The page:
Finished-Bore Sprockets are provided with standard keyway and 2 set screws. The keyway is for fixing your sprocket to the shaft to keep the sprocket from spinning. One set screw is located over the key and one is located 90 degrees to the key for locking onto the shaft. They have two set screws and a standard ANSI keyway, except 1/4", 3/8", and 1/2" bore sizes do not have a keyway. The keyway is American National Standard Institute (ANSI) standard, please be sure to double check your keyway before you order.
Roller chain sprockets, sometimes called single-strand sprockets, have a series of teeth around a central bore and are used in combination with roller chains to move conveyors and other industrial machinery. Fixed bore sprockets are designed to fit a specific shaft size and include a keyway and setscrew so they're ready to install. Plain bore sprockets are manufactured without a keyway or set screw. Keyways or set screws can be machined to the exact size required by the existing shaft and application. Bushed bores have more clamping area around the shaft to provide a secure fit for high torque or high-power applications when the shaft is at risk of slipping, such as paper milling and agricultural machinery.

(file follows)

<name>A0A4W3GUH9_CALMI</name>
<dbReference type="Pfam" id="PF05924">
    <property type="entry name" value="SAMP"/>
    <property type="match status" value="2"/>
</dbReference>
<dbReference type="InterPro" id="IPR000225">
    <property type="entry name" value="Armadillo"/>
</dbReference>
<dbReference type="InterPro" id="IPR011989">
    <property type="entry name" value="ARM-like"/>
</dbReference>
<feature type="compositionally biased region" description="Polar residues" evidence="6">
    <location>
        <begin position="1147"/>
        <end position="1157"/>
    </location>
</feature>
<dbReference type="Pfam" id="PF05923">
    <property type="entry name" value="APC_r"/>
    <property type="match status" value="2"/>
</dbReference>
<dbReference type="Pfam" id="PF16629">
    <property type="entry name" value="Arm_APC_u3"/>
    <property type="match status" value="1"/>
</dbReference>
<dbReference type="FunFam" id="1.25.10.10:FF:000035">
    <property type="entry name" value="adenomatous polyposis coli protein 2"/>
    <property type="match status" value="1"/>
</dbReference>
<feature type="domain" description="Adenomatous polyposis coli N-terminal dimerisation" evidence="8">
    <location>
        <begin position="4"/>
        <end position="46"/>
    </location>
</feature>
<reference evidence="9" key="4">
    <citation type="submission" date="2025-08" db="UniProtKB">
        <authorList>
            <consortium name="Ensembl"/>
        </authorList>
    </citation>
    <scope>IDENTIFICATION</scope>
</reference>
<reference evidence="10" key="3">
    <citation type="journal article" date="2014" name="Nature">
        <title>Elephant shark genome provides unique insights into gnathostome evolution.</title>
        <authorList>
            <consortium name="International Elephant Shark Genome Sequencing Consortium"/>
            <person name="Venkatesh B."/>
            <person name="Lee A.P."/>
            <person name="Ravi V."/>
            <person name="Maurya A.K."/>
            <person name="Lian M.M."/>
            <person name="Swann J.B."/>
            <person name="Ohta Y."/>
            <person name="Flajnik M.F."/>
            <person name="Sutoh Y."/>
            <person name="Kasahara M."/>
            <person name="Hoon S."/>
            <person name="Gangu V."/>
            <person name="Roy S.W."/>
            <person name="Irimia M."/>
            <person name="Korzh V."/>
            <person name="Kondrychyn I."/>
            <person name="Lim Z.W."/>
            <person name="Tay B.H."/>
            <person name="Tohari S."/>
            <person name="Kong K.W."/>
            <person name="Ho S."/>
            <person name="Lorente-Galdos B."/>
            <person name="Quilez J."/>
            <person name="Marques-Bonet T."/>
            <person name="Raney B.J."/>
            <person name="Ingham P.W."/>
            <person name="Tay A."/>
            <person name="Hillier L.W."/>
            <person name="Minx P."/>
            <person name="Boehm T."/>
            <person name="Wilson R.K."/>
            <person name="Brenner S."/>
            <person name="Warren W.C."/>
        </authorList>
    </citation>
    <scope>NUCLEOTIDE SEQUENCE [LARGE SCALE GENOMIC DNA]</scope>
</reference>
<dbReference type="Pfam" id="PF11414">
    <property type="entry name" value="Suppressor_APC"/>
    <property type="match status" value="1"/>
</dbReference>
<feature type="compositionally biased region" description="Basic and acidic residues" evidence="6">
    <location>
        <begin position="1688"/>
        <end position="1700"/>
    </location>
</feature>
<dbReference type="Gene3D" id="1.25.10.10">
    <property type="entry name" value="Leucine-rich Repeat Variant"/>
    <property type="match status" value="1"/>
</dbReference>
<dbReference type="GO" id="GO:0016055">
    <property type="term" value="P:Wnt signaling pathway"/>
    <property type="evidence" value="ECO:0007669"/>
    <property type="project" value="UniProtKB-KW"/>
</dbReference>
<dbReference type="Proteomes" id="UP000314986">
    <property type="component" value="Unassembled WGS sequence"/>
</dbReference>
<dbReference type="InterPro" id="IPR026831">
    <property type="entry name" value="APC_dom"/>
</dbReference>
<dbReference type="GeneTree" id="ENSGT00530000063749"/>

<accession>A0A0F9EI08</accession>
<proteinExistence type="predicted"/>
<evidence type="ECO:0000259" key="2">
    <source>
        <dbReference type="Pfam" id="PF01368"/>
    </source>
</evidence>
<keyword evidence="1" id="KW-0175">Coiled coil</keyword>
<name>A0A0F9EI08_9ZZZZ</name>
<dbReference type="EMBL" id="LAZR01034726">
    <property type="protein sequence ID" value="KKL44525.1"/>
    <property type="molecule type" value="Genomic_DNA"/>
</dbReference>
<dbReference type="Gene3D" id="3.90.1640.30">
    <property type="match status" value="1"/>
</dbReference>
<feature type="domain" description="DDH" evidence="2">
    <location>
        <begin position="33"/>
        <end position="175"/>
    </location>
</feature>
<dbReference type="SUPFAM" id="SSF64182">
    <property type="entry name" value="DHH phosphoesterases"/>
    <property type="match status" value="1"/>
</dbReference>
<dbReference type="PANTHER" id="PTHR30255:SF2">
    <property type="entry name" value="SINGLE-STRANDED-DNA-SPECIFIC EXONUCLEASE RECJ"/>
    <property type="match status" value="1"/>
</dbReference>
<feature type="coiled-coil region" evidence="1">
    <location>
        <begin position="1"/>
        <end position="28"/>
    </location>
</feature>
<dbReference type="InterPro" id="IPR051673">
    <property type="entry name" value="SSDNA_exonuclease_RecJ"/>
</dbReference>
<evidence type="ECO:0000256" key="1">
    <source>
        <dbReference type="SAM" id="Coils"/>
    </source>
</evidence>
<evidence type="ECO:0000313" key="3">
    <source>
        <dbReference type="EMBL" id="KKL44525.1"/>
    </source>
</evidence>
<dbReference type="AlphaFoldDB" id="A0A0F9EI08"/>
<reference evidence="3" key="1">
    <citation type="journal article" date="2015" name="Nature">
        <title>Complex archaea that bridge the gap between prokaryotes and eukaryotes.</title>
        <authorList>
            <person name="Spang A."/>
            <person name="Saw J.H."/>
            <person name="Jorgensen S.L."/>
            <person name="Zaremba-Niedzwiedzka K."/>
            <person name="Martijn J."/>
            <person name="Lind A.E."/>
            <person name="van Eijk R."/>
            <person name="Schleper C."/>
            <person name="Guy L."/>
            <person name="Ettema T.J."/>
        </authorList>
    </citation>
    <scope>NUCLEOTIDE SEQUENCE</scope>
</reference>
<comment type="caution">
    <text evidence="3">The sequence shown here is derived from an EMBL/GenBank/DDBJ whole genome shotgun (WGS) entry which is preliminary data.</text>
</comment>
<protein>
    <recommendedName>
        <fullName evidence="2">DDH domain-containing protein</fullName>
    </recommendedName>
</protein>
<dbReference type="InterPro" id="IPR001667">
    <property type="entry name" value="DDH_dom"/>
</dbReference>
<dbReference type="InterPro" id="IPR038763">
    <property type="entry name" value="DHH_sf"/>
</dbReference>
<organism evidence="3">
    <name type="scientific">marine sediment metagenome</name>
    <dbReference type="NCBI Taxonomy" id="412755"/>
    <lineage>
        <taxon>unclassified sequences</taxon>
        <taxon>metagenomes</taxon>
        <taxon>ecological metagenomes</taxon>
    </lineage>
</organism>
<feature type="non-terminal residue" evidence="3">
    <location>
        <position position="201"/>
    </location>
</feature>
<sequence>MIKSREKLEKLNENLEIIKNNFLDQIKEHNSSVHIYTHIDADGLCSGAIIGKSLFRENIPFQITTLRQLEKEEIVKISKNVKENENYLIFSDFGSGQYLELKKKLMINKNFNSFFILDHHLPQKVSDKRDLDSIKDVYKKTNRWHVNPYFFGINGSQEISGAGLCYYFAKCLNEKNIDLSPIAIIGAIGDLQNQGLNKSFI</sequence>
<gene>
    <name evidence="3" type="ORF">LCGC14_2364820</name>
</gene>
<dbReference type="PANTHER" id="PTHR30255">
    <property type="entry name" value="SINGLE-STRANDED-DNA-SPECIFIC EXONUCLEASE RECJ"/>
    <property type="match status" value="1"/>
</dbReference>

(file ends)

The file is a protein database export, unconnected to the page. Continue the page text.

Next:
Sprockets are of various designs, a maximum of efficiency being claimed for each by its originator. Sprockets typically do not have a flange. Some sprockets used with timing belts have flanges to keep the timing belt centered. Sprockets and chains are also used for power transmission from one shaft to another where slippage is not admissible, sprocket chains being used instead of belts or ropes and sprocket-wheels instead of pulleys. They can be run at high speed and some forms of chain are so constructed as to be noiseless even at high speed.